EGU24-7834, updated on 08 Mar 2024
EGU General Assembly 2024
© Author(s) 2024. This work is distributed under
the Creative Commons Attribution 4.0 License.

Coastal boulders related to extreme marine events impacting the ABC islands (Aruba, Bonaire, Curacao islands, Leeward Antilles)

Giovanni Scardino1,2, Chiara Barile1, Aruna Napayalage Nandasena3, Tobia Lahbi4, Enrico Muletto4, Denovan Chauveau4, Patrick Boyden5, Sonia Bejarano5, Alessio Rovere4,5, Elisa Casella4, Harold Kelly6, Eric Mijts7, and Giovanni Scicchitano1,2
Giovanni Scardino et al.
  • 1University of Bari Aldo Moro, Geo-Environmental Sciences, Italy
  • 2Interdepartmental Research Center for Coastal Dynamics, University of Bari Aldo Moro, 70125 Bari, Italy
  • 3Civil and Environmental Engineering Department, United Arab Emirates University, Al Ain 15551, United Arab Emirates
  • 4Department of Environmental Sciences, Informatics and Statistics, University of Venezia, Venezia, Italy
  • 5MARUM, University of Bremen, Bremen, Germany
  • 6National Archaeological Museum Aruba. Schelpstraat 42, Oranjestad, Aruba
  • 7University of Aruba, J.E. Irausquinplein 4 p.o. Box 5, Oranjestad, Aruba

Extreme marine events determine different landform imprints, such as out-of-size deposits like coastal boulders with several tons in weight. These extreme marine events are usually connected to storms and tsunamis. Storms and tsunamis are characterized by a high-energy content, which is reflected in wave flow and wave height able to move the boulders. Several coastal boulders have been detected in Aruba, Bonaire, and Curacao (ABC) islands, overlying the marine terrace deposits that surround the seaward side of these islands. In this work, morpho-topographical surveys were performed on these coastal boulders in order to simulate the most probable events that caused their displacements. Unmanned Aerial Vehicle and close-range photogrammetry were used to reconstruct the volume and shape of boulders with their immersive scenario. Volume and shape of coastal boulders have been used to estimate the energy content able to determine their displacement. Furthermore, boulder samples were collected in order to assess their density and to obtain chronological constraints of the extreme marine events by applying U/Th and radiocarbon dating. Numerical models in Delft3D were applied to simulate the scenarios that could be responsible for the boulder movements. The results showed that the biggest boulders are located on Bonaire Island, located in the eastern part of the ABC archipelago, and were influenced by higher energy content than the Aruba and Curacao islands. This energy content could be related to three possible scenarios simulated in Delft3D: 1) a tsunami scenario connected to Venezuela earthquakes, 2) a Hurricane scenario impacting from the western side of the ABC archipelago, 3) a combination of multiple events (tsunami and storms) that caused differential boulders movement in the past.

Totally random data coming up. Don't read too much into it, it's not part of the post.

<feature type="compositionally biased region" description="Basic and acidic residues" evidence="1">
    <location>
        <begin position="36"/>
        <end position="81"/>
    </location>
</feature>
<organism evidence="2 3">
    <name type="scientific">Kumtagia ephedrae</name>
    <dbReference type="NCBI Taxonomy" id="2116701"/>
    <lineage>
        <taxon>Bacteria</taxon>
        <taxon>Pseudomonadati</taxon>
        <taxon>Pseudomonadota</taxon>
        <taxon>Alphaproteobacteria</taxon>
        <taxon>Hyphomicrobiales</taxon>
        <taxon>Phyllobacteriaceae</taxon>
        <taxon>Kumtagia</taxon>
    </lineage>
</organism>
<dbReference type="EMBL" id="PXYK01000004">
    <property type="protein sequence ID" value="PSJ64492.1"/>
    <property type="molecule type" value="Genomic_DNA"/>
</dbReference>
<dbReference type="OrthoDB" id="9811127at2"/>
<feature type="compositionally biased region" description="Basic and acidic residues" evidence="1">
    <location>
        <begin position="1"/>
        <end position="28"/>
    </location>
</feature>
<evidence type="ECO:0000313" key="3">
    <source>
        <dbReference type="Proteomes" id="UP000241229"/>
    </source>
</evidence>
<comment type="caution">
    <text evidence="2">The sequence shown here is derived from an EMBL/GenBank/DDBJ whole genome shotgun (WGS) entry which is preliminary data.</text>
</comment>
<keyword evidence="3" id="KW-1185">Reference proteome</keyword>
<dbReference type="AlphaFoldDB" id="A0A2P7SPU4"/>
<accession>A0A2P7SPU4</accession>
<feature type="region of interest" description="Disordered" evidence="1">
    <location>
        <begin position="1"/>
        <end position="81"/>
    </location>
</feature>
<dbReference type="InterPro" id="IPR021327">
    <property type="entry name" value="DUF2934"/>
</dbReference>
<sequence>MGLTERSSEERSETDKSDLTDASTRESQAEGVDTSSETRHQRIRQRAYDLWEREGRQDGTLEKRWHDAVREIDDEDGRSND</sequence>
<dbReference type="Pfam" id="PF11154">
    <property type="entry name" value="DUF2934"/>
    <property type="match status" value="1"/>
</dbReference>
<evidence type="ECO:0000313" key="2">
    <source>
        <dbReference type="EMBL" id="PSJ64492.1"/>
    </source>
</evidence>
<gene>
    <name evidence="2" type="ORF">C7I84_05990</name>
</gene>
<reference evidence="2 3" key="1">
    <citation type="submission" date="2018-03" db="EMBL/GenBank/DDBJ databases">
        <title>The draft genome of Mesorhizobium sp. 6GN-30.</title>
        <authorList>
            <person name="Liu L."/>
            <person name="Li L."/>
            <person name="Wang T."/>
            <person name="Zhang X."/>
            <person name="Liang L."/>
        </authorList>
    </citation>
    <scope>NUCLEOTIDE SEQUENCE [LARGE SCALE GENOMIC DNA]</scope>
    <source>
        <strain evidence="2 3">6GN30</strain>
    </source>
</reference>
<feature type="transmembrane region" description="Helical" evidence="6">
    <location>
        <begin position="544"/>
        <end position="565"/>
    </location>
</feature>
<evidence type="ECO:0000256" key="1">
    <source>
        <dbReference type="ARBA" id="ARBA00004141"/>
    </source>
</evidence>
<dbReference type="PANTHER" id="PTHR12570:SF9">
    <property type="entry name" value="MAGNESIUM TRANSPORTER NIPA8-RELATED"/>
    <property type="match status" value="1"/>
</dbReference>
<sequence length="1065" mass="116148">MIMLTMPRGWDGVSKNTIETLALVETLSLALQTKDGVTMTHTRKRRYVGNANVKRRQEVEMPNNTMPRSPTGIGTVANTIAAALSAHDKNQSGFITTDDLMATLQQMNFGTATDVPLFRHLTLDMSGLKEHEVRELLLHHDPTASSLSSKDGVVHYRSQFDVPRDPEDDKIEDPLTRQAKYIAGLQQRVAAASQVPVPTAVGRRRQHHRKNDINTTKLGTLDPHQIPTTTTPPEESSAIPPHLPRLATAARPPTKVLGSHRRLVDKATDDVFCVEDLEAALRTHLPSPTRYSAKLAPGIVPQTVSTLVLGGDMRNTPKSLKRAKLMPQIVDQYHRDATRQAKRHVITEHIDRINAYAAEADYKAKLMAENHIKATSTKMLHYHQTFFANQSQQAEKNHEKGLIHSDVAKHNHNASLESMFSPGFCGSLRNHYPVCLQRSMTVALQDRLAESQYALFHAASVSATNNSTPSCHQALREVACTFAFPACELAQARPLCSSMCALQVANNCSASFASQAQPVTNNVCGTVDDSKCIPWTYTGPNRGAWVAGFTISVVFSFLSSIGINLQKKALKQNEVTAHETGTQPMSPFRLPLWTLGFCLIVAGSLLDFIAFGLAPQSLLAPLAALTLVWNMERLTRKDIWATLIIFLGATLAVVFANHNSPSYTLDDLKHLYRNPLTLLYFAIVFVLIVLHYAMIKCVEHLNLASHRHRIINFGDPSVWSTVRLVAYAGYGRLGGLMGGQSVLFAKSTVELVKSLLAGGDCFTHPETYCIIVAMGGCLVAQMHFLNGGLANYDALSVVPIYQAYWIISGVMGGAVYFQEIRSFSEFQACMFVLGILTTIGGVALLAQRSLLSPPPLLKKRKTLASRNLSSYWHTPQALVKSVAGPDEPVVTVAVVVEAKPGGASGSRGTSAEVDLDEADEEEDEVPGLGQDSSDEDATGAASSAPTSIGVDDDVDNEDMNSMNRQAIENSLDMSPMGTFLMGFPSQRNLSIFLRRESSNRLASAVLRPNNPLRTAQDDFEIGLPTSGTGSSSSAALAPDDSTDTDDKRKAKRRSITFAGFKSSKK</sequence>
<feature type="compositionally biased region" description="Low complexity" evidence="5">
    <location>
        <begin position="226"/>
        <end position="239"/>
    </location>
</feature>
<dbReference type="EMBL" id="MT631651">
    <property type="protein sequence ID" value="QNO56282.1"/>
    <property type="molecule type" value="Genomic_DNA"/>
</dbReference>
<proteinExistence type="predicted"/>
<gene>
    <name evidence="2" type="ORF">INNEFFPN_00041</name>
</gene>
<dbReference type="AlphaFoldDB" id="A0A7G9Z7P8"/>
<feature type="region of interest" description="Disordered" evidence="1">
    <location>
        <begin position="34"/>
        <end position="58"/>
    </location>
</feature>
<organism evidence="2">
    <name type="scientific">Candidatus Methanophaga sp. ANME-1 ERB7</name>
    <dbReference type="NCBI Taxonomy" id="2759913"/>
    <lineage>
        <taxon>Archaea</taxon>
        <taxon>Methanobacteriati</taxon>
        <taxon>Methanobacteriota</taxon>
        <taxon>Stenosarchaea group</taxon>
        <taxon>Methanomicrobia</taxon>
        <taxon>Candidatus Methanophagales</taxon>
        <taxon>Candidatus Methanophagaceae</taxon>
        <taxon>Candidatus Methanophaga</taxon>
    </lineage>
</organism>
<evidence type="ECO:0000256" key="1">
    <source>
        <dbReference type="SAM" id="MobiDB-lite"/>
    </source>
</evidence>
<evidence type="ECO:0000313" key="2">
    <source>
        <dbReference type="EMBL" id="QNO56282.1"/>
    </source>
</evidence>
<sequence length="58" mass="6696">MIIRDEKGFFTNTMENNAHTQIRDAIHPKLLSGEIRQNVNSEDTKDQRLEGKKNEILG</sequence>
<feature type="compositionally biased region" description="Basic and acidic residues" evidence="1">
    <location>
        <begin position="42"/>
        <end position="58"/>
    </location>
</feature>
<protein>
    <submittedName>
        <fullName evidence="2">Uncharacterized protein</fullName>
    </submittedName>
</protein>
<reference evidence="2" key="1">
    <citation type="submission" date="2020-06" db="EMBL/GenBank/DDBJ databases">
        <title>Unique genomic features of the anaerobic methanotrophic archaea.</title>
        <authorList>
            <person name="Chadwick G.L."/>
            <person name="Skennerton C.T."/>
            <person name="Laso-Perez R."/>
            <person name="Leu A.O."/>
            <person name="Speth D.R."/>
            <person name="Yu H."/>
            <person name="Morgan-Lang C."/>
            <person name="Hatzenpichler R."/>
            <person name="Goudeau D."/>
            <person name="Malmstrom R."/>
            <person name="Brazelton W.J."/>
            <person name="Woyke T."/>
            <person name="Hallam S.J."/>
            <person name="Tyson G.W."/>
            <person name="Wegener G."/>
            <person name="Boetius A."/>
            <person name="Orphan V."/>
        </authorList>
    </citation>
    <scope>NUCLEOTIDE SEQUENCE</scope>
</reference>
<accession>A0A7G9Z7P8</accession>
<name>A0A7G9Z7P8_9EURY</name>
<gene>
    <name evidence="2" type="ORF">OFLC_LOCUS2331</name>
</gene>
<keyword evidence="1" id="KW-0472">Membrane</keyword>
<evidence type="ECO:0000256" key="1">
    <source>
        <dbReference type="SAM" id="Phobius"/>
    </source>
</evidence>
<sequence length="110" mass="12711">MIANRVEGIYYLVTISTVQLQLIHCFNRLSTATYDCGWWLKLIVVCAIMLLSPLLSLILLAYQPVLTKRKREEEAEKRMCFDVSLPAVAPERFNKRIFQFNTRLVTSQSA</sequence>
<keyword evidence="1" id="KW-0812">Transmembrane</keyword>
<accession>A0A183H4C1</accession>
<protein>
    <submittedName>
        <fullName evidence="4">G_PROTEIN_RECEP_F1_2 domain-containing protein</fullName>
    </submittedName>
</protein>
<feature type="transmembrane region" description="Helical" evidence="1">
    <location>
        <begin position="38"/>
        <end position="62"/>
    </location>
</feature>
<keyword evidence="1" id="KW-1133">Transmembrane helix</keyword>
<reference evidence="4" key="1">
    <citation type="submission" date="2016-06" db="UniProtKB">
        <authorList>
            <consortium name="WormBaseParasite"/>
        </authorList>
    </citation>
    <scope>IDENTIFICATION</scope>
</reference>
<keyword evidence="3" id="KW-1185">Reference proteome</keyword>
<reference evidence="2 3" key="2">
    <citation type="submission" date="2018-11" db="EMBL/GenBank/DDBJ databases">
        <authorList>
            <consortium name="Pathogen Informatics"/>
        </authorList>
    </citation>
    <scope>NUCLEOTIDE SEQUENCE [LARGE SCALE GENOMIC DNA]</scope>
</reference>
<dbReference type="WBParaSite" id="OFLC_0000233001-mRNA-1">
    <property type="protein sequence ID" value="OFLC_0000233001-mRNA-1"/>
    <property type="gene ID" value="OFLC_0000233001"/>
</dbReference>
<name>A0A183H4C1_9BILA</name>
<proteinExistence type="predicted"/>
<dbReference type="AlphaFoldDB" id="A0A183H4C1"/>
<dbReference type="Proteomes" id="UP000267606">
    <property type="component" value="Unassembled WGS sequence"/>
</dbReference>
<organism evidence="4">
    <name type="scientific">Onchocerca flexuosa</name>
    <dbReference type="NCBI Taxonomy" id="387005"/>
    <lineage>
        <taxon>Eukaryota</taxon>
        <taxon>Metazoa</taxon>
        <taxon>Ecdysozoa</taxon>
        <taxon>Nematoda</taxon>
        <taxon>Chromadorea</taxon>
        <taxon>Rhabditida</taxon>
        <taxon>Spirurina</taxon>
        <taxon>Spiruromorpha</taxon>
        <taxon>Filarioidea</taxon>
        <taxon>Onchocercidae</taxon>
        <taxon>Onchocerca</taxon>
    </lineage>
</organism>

How to cite: Scardino, G., Barile, C., Nandasena, A. N., Lahbi, T., Muletto, E., Chauveau, D., Boyden, P., Bejarano, S., Rovere, A., Casella, E., Kelly, H., Mijts, E., and Scicchitano, G.: Coastal boulders related to extreme marine events impacting the ABC islands (Aruba, Bonaire, Curacao islands, Leeward Antilles), EGU General Assembly 2024, Vienna, Austria, 14–19 Apr 2024, EGU24-7834,, 2024.